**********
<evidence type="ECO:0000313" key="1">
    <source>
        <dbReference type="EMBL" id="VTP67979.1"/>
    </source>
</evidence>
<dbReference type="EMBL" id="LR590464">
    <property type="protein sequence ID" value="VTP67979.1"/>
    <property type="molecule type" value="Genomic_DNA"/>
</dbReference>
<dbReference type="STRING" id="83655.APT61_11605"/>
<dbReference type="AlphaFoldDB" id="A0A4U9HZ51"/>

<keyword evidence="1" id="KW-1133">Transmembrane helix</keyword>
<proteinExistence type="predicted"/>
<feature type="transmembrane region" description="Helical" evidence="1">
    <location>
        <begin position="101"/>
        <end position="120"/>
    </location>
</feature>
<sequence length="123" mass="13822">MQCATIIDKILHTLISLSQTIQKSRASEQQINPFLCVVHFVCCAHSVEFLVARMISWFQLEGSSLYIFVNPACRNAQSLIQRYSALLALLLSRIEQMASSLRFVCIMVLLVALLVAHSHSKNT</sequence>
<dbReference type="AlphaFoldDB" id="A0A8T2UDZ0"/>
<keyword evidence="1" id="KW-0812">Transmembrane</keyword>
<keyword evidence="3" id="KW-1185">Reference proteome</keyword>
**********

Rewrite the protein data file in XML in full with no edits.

<evidence type="ECO:0000313" key="1">
    <source>
        <dbReference type="EMBL" id="VTP67979.1"/>
    </source>
</evidence>
<dbReference type="EMBL" id="LR590464">
    <property type="protein sequence ID" value="VTP67979.1"/>
    <property type="molecule type" value="Genomic_DNA"/>
</dbReference>
<dbReference type="STRING" id="83655.APT61_11605"/>
<dbReference type="AlphaFoldDB" id="A0A4U9HZ51"/>

<keyword evidence="1" id="KW-1133">Transmembrane helix</keyword>
<proteinExistence type="predicted"/>
<feature type="transmembrane region" description="Helical" evidence="1">
    <location>
        <begin position="101"/>
        <end position="120"/>
    </location>
</feature>
<sequence length="123" mass="13822">MQCATIIDKILHTLISLSQTIQKSRASEQQINPFLCVVHFVCCAHSVEFLVARMISWFQLEGSSLYIFVNPACRNAQSLIQRYSALLALLLSRIEQMASSLRFVCIMVLLVALLVAHSHSKNT</sequence>
<dbReference type="AlphaFoldDB" id="A0A8T2UDZ0"/>
<keyword evidence="1" id="KW-0812">Transmembrane</keyword>
<keyword evidence="3" id="KW-1185">Reference proteome</keyword>